Tuesday, April 16, 2024

World’s largest hydrogen aircraft takes to the sky for first flight

ZeroAvia, an electric aircraft propulsion specialist, has successfully completed the maiden flight of its 19-seat Dornier 228 testbed aircraft retrofitted with a full-size prototype hydrogen-electric powertrain.

The flight took place from the company’s R&D facility at Cotswold Airport in Gloucestershire, UK, and lasted 10 minutes. This milestone moves ZeroAvia forward on the way to meeting the target of commercial flights using only hydrogen fuel cell power by 2025 and scaling the engine technology to larger airframes.

According to ZeroAvia, the aircraft developed as part of the HyFlyer II project is the largest hydrogen-electric aircraft in the world to date. The development of this technology is an important part of the HyFlyer II project, supported by the British Government’s Aerospace Technology Institute (ATI), aimed at creating a zero-emission propulsion system for aircraft with capacities from 9 to 19 passengers. The maiden flight is now to be followed by a series of further test flights.

This latest achievement follows ZeroAvia’s previous world-first milestones, starting with 6-seat prototype flights of a Piper M-Class airframe in 2019. Just over two years ago, ZeroAvia conducted the first of over 30 flights of a six-seater Piper Malibu aircraft modified with the integration of a Fuel Cell powertrain with a 250 kW electric motor.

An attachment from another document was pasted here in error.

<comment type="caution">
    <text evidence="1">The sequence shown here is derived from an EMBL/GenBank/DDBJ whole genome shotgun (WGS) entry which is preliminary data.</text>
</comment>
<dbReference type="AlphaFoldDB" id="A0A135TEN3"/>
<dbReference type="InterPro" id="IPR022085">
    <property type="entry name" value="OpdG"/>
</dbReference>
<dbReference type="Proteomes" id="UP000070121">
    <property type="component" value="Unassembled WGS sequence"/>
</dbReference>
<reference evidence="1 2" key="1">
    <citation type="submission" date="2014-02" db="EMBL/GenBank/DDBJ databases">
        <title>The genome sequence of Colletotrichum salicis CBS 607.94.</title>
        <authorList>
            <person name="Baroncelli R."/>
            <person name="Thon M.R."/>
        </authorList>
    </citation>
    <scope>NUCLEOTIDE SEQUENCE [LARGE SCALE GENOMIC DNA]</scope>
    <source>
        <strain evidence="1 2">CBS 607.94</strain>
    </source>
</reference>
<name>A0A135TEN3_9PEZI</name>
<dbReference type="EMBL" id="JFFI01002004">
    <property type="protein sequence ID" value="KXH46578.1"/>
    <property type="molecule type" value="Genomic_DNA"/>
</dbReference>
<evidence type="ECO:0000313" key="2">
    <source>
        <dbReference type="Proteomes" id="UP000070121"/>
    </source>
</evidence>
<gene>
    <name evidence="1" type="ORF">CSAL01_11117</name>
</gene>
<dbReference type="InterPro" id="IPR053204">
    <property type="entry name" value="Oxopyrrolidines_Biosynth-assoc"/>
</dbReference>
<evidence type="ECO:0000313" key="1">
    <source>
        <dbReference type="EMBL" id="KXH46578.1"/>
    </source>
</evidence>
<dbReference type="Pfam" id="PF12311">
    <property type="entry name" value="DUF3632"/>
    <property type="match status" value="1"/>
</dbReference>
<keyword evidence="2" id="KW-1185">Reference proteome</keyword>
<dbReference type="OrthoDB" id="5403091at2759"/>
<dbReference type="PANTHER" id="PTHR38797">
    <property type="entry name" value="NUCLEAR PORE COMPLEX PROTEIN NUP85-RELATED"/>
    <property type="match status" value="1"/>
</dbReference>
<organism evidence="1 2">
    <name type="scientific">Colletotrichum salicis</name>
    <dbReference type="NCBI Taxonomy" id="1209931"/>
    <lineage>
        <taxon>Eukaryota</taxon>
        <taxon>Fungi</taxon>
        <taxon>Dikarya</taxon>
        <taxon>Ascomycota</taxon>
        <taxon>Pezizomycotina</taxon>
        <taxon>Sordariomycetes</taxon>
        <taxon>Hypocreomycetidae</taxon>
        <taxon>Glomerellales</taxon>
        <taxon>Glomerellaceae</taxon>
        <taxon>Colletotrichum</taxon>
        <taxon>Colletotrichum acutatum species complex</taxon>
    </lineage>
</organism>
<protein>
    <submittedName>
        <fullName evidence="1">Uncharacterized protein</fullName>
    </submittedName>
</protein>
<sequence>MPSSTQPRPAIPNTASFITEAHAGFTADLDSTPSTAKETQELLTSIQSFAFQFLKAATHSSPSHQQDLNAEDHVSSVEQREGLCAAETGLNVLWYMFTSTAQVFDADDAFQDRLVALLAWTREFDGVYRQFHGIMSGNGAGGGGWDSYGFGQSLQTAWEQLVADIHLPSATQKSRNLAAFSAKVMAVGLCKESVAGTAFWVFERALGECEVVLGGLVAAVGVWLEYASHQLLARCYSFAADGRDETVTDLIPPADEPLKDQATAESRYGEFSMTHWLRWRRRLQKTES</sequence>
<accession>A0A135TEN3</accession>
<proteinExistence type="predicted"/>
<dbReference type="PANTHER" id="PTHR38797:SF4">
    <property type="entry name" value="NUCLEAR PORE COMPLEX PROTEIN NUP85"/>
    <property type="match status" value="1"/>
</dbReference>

The 2020 prototype was a part of the HyFlyer I program in the UK. Unlike the previous tech demonstrator program, ZeroAvia’s 600kW engine being developed under HyFlyer II is a commercial-intent program.

The Dornier 228 is a twin-engine turboprop built by the German manufacturer Dornier between 1981 and 1998. For the recent tests, the twin-engine aircraft was retrofitted to incorporate ZeroAvia’s hydrogen-electric engine on its left wing, which then operated alongside a single Honeywell TPE-331 stock engine on the right.

For this test machine, the hydrogen-electric powertrain comprises two fuel cell stacks, with lithium-ion battery packs providing peak power support during take-off and adding additional redundancy for safe testing. In this testbed configuration, hydrogen tanks and fuel cell power generation systems were housed inside the cabin. In a commercial configuration, external storage would be used and the seats restored.

The modified Dornier 228 will conduct further test flights in the future. The goal is to be able to certify this solution and then make it available on commercial aircraft of this size by 2025. At the same time, the company is also working on 2-5 MW electric motors that can be used on aircraft with up to 90 passengers.